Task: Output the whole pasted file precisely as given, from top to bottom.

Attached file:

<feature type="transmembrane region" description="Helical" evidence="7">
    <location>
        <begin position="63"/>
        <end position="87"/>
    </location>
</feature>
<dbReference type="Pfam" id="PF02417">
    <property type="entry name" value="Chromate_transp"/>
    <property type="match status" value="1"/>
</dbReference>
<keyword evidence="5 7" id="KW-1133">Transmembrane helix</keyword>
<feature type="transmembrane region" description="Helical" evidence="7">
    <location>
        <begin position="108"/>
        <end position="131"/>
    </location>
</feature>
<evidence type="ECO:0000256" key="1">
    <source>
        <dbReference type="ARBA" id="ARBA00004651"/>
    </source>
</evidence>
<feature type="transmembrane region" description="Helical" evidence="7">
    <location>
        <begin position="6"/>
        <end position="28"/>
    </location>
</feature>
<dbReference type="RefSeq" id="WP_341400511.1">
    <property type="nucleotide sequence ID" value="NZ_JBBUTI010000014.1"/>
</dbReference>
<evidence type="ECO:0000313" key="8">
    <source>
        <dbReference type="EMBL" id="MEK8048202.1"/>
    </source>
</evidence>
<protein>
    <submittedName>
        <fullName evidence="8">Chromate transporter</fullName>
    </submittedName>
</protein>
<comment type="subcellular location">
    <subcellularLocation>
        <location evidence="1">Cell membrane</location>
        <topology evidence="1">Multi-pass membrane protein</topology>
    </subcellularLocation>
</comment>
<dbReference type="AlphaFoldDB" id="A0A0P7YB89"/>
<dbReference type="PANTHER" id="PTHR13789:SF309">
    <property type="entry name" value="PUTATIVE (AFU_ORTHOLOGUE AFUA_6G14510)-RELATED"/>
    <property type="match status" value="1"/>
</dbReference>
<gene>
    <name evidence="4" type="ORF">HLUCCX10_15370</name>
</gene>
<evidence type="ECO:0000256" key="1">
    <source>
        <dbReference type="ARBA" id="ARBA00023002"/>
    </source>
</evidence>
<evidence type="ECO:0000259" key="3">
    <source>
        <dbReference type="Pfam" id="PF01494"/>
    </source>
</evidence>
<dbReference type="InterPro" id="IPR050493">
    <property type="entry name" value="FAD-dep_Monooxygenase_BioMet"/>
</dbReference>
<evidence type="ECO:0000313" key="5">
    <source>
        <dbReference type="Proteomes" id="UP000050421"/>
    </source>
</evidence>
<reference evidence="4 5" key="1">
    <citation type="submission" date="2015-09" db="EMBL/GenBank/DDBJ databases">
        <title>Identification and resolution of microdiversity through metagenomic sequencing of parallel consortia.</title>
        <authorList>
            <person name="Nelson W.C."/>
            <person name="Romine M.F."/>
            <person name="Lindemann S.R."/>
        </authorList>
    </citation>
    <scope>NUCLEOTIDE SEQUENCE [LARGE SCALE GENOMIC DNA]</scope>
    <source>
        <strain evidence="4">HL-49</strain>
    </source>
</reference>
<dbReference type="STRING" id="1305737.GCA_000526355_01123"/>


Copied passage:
<feature type="transmembrane region" description="Helical" evidence="7">
    <location>
        <begin position="63"/>
        <end position="87"/>
    </location>
</feature>
<dbReference type="Pfam" id="PF02417">
    <property type="entry name" value="Chromate_transp"/>
    <property type="match status" value="1"/>
</dbReference>
<keyword evidence="5 7" id="KW-1133">Transmembrane helix</keyword>
<feature type="transmembrane region" description="Helical" evidence="7">
    <location>
        <begin position="108"/>
        <end position="131"/>
    </location>
</feature>
<evidence type="ECO:0000256" key="1">
    <source>
        <dbReference type="ARBA" id="ARBA00004651"/>
    </source>
</evidence>
<feature type="transmembrane region" description="Helical" evidence="7">
    <location>
        <begin position="6"/>
        <end position="28"/>
    </location>
</feature>
<dbReference type="RefSeq" id="WP_341400511.1">
    <property type="nucleotide sequence ID" value="NZ_JBBUTI010000014.1"/>
</dbReference>
<evidence type="ECO:0000313" key="8">
    <source>
        <dbReference type="EMBL" id="MEK8048202.1"/>
    </source>
</evidence>
<protein>
    <submittedName>
        <fullName evidence="8">Chromate transporter</fullName>
    </submittedName>
</protein>
<comment type="subcellular location">
    <subcellularLocation>
        <location evidence="1">Cell membrane</location>
        <topology evidence="1">Multi-pass membrane protein</topology>
    </subcellularLocation>
</comment>
<dbReference type="AlphaFoldDB" id="A0A0P7YB89"/>
<dbReference type="PANTHER" id="PTHR13789:SF309">
    <property type="entry name" value="PUTATIVE (AFU_ORTHOLOGUE AFUA_6G14510)-RELATED"/>
    <property type="match status" value="1"/>
</dbReference>
<gene>
    <name evidence="4" type="ORF">HLUCCX10_15370</name>
</gene>
<evidence type="ECO:0000256" key="1">
    <source>
        <dbReference type="ARBA" id="ARBA00023002"/>
    </source>
</evidence>
<evidence type="ECO:0000259" key="3">
    <source>
        <dbReference type="Pfam" id="PF01494"/>
    </source>
</evidence>
<dbReference type="InterPro" id="IPR050493">
    <property type="entry name" value="FAD-dep_Monooxygenase_BioMet"/>
</dbReference>
<evidence type="ECO:0000313" key="5">
    <source>
        <dbReference type="Proteomes" id="UP000050421"/>
    </source>
</evidence>
<reference evidence="4 5" key="1">
    <citation type="submission" date="2015-09" db="EMBL/GenBank/DDBJ databases">
        <title>Identification and resolution of microdiversity through metagenomic sequencing of parallel consortia.</title>
        <authorList>
            <person name="Nelson W.C."/>
            <person name="Romine M.F."/>
            <person name="Lindemann S.R."/>
        </authorList>
    </citation>
    <scope>NUCLEOTIDE SEQUENCE [LARGE SCALE GENOMIC DNA]</scope>
    <source>
        <strain evidence="4">HL-49</strain>
    </source>
</reference>
<dbReference type="STRING" id="1305737.GCA_000526355_01123"/>